Immediate Dentures

Dentures can help restore the appearance of your smileAn immediate denture is a denture which we fabricate BEFORE you have your teeth removed. An immediate denture provides you, the patient, with a denture prosthesis, i.e.-tooth replacement, as you leave our clinic immediately following all teeth extractions. Immediate dentures provide an immediate replacement for all upper or lower missing teeth. Further, following extractions, the fitting of an immediate denture will serve as a barrier to the fresh extraction sockets which will have to heal (a period of from 1 to six weeks). If an immediate denture is not included in the treatment plan, there is a significant delay to allow for healing of the tissues and then subsequent construction of a new denture. This can require from three to six weeks, all the while the patient has to live his or her life without any teeth in the upper or lower jaws.

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IMMEDIATE DENTURES require preparation for this procedure BEFORE your teeth are extracted.

The first step requires our making impressions of your existing teeth, jaw structures, and gums to create accurate laboratory duplicates of your jaw to allow for correct placement of the denture teeth after tooth removal. At your extraction appointment, your immediate dentures are inserted creating a natural smile you can be proud of.

What you should know about immediate dentures

In most cases, we have no way of checking the fit or appearance of the denture in your mouth prior to extractions because your existing teeth are still present and in the way. Esthetic compromises may be eminent in some cases to compensate for inadequate space, proper occlusion (bite, the way teeth come together) or structural concerns, etc. Immediate dentures can result in the following:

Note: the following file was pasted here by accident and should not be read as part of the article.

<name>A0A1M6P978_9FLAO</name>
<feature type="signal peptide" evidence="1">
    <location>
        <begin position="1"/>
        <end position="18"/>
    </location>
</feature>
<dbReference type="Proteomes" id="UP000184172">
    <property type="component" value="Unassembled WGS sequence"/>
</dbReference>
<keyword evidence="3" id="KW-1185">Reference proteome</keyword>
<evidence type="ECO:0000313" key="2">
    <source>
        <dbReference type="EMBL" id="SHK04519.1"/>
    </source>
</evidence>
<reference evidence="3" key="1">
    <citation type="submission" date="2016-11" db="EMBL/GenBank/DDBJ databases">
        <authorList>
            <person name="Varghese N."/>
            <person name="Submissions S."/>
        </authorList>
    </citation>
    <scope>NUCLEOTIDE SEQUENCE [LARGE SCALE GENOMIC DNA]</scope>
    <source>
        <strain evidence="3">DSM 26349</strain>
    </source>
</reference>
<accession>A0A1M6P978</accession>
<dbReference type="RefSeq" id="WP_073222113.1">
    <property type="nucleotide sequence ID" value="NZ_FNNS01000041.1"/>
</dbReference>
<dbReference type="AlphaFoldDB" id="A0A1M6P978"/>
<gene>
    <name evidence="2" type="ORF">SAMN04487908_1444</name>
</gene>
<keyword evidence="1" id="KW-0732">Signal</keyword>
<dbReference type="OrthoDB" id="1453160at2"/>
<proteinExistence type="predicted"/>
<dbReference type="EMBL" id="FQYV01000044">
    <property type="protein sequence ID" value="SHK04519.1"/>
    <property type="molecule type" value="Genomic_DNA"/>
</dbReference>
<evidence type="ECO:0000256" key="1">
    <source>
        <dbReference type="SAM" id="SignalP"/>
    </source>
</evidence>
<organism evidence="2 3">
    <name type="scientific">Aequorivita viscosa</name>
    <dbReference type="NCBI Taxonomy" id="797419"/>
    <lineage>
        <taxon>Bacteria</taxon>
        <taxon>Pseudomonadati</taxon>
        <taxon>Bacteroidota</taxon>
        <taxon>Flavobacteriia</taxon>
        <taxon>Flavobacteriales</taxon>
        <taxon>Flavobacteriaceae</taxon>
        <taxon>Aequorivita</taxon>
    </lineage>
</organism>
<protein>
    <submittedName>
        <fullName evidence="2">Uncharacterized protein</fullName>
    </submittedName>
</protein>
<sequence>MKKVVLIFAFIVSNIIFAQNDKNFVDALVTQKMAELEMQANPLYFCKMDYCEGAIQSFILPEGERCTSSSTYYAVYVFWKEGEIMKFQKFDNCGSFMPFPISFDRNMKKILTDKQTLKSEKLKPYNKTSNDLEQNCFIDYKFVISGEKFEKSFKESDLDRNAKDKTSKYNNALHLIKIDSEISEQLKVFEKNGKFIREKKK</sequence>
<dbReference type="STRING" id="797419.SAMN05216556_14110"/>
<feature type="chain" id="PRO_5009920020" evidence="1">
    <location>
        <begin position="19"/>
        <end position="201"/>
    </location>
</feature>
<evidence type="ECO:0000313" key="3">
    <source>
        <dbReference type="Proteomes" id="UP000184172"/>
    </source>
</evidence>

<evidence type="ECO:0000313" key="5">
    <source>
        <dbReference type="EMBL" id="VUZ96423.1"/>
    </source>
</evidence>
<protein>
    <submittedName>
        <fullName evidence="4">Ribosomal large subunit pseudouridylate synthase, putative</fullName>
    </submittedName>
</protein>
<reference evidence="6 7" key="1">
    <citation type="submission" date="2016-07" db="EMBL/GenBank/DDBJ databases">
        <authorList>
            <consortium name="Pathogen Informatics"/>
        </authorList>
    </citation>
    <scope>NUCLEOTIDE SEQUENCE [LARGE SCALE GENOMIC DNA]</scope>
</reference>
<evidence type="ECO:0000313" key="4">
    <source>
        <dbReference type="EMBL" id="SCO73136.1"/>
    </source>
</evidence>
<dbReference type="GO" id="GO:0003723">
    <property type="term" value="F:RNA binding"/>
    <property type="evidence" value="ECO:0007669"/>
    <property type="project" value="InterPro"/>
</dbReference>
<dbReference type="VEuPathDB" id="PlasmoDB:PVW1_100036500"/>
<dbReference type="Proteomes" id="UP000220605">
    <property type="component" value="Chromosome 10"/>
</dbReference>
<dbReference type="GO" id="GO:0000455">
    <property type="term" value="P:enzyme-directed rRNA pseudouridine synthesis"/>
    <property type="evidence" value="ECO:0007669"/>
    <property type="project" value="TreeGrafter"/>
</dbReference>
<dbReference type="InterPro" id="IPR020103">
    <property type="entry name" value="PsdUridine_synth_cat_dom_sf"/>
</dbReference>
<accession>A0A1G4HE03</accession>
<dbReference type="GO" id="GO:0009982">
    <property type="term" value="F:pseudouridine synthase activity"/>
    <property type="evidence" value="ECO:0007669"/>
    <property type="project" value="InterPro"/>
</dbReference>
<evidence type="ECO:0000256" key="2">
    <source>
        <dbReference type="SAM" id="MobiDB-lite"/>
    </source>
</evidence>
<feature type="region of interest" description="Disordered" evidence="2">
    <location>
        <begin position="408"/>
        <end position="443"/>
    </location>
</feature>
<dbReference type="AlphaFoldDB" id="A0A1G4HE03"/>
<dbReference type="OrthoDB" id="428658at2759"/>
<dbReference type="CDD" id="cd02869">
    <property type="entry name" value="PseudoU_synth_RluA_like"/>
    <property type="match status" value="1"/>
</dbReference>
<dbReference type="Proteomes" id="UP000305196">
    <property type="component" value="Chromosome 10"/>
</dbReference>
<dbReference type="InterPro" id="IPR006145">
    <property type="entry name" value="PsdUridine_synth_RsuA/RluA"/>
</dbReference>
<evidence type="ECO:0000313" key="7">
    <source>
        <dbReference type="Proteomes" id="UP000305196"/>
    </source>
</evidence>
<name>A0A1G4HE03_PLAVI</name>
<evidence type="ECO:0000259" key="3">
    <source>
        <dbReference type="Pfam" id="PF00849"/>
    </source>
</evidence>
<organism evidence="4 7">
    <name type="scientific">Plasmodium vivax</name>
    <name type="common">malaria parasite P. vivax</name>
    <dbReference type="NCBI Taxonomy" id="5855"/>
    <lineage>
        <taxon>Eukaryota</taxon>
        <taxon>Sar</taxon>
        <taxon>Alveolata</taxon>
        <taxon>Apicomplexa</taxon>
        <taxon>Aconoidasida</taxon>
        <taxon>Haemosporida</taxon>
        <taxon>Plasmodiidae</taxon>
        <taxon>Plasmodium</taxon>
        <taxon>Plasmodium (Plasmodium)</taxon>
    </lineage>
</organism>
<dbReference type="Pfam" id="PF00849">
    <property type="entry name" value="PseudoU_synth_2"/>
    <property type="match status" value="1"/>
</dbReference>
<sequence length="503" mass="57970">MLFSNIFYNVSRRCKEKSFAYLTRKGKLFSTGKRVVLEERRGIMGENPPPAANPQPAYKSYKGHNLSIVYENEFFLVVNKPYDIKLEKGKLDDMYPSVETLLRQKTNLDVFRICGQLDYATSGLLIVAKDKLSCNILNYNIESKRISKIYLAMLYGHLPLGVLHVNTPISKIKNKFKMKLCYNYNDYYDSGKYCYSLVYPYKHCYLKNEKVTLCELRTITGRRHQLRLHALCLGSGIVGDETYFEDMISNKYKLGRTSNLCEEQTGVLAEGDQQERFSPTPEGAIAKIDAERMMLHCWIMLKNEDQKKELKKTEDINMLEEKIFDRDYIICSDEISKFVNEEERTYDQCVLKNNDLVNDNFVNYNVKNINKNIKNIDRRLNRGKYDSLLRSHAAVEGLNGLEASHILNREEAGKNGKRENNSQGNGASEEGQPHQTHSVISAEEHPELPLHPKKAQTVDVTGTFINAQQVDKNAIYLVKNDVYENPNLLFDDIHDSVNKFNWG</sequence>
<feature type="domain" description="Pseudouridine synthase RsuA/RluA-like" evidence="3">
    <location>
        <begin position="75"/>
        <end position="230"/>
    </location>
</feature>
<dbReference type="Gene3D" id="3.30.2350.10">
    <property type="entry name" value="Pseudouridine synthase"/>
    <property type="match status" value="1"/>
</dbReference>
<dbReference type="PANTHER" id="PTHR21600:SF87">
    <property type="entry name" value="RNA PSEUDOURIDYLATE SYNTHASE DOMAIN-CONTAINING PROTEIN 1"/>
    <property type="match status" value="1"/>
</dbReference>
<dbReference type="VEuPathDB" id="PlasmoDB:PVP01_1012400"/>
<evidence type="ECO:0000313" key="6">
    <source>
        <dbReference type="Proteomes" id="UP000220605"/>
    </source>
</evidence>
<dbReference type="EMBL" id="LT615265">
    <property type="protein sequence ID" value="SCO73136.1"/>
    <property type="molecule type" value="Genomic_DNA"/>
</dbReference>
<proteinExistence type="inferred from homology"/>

We can perform the extractions in our offices and any necessary bone grafting. We can also arrange for an oral surgeon to perform the extractions if there are extenuating circumstances. Many times the teeth requiring extraction are diseased and therefore posing a risk to patients who may be battling other systemic issues such as cardiovascular, pulmonary, diabetes, and any of the 120 +- systemic inflammatory diseases. Your medical/dental health history will be thoroughly reviewed prior to scheduling for extractions. Occasionally it is necessary to be placed on pre-operative antibiotics to clear ongoing inflection prior to extractions.


  • protrusion of lips and/or face, or inadequate support of the lips and cheeks.
  • sores and irritations (can be resolved with adjustments)
  • speech alterations (patients usually adapt after 6-8 weeks). Speech and or enunciation of certain words and vowels are dependent on the position of the upper and lower anterior (front) teeth. Thus accommodation and adjustments are required to eliminate any speech impediments.
  • need for relining – may only serve as a temporary denture

After Extraction